Scandal : The Romanticization of Dysfunctional Relationships

SCANDAL - ABC's 'Scandal' stars Kerry Washington as Olivia Pope. (Craig Sjodin/ABC via Getty Images)
SCANDAL - ABC's 'Scandal' stars Kerry Washington as Olivia Pope. (Craig Sjodin/ABC via Getty Images)

With Season 4 of Scandal soon coming to a close, I have some thoughts to share. Let me start by saying, I'm a big fan of the show and an even bigger fan of Olivia Pope -- I love her intelligence, her strength and her outfits, among many other qualities. And I'm not even going to get started on my love for Shonda Rhimes, because I could go on and on. However, in the first half of the season, which I will call the "pre-abduction" half, I found myself feeling really disappointed in the show as a whole. Season 4 started with some bad writing and acting for all of the characters (mainly Abby and Quinn), some pretty lame plot twists (which improved drastically "post-abduction"), and worst of all: example after example of dysfunctional romantic relationships.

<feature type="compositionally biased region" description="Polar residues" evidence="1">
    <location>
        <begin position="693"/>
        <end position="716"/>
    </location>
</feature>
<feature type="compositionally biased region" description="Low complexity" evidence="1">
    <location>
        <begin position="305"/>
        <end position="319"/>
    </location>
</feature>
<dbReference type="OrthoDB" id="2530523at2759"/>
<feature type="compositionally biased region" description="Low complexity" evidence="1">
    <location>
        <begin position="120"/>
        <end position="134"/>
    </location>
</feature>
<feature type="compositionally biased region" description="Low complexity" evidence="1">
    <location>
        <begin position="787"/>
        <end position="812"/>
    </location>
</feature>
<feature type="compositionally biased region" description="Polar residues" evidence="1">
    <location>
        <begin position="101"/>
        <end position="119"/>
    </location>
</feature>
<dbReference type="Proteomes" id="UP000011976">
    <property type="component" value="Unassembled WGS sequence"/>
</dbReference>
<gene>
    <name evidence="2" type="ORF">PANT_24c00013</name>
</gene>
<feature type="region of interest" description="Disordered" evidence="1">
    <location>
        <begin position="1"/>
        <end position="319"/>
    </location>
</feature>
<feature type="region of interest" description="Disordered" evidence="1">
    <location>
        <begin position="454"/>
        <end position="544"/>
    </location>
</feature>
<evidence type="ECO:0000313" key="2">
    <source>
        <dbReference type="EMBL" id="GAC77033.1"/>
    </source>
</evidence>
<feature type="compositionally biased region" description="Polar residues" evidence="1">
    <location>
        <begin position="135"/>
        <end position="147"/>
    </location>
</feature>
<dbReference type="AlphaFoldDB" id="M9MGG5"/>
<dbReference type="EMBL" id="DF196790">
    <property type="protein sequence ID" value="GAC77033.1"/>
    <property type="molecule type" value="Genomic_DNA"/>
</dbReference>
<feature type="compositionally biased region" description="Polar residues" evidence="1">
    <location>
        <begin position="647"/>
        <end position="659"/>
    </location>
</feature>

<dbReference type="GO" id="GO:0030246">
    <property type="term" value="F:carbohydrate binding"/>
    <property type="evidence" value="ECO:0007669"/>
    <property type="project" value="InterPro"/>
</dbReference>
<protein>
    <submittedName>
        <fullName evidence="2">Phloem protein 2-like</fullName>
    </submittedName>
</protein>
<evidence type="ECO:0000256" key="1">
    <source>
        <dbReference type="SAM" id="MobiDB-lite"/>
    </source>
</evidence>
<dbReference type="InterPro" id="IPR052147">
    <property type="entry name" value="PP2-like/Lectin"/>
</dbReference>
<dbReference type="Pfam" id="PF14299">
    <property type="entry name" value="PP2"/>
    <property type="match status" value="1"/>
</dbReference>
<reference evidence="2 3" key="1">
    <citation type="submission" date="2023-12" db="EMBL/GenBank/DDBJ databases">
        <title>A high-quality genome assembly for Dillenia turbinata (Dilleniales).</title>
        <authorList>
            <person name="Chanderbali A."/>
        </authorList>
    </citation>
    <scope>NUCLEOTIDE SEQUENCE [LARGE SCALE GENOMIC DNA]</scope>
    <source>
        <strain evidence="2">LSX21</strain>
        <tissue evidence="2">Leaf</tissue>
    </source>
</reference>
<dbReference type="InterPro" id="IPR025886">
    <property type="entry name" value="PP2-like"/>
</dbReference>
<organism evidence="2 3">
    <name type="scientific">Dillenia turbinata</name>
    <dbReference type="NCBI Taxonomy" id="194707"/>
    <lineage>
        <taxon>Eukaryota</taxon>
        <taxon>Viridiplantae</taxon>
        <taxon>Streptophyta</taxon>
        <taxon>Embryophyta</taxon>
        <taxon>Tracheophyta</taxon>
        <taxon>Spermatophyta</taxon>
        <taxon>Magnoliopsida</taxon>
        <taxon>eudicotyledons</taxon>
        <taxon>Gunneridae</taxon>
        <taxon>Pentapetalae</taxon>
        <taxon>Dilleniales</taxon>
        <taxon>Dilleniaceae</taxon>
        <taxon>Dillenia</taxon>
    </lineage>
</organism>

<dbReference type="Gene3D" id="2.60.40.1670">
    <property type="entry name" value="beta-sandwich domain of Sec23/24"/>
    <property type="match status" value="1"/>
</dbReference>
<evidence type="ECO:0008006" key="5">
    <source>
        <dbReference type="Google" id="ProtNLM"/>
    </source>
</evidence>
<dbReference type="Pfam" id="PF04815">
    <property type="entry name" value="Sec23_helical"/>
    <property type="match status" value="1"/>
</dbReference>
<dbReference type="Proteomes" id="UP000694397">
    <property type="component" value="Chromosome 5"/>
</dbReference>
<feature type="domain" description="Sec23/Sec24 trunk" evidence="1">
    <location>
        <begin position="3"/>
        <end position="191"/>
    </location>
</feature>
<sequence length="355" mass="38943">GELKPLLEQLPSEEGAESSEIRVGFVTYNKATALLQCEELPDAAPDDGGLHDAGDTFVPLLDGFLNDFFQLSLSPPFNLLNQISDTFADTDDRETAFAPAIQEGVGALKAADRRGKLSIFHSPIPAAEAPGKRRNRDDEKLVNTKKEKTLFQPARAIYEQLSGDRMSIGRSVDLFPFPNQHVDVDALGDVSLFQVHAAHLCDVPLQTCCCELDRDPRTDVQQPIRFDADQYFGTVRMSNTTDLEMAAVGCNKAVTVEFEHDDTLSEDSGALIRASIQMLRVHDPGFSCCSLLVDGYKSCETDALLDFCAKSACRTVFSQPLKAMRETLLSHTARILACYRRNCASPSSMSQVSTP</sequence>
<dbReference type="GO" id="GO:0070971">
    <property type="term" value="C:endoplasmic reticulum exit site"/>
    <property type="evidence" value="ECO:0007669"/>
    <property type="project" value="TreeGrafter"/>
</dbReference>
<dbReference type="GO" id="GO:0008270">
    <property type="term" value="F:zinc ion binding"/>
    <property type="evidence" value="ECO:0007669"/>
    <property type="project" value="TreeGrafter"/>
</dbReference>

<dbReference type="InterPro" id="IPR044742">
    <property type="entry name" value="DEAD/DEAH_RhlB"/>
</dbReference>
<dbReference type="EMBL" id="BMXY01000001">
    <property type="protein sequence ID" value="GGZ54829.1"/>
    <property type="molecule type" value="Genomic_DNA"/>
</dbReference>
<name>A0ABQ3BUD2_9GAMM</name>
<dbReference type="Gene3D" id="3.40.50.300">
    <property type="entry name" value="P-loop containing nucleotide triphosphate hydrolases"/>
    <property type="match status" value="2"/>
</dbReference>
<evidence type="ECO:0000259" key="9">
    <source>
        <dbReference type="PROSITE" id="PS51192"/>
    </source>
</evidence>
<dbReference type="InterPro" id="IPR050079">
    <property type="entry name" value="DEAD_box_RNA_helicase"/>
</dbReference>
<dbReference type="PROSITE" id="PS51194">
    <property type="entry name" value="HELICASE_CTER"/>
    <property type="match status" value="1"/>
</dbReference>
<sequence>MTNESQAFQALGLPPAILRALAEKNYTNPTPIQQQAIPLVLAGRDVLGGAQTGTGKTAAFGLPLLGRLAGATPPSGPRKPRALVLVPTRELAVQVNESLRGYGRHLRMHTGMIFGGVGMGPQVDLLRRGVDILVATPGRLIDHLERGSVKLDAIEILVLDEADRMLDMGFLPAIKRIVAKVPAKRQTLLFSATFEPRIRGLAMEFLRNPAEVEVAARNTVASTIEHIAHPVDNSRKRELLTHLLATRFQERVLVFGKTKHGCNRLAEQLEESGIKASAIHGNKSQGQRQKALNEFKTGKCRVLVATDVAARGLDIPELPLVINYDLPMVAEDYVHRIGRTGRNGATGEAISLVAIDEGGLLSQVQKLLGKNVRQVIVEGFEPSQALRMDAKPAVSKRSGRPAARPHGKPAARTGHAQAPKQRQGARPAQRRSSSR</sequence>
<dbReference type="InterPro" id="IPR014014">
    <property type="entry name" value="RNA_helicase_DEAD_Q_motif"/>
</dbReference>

First, there's Huck and Quinn -- In episode two of this season, we're presented with a scene filled with sexual tension between them. Quinn reminds Huck of the time he pulled her teeth out as an act of torture (for the few of you who don't watch Scandal -- she was the enemy at that point, but they've hooked up many times since then). He responds by saying: "I pulled your teeth out because you couldn't mind your own business. You can never mind your own business, Quinn. And if I had to do it all again to teach you that one valuable lesson, I would." This leads them to almost kiss before they get interrupted. Right... because remembering torture is something that leads to kissing? Okay.

Next we have Quinn and Charlie -- In episode three, we witness their creepy reunion as Jake commissions Quinn for the night to retrieve information from Charlie. Jake tricks her into spending a night locked in a cage with a man who used to keep her trapped in their relationship. Charlie greets Quinn by trying to kick and hurt her. Now, while Shonda gives Quinn kick-ass dominance over Charlie as she avoids his attack, pinning him down instead, by the end of the night, she ends up making out with her aggressor on the floor. You might think to yourself: "Okay, so Quinn just has issues," and she does, but she's not the only one.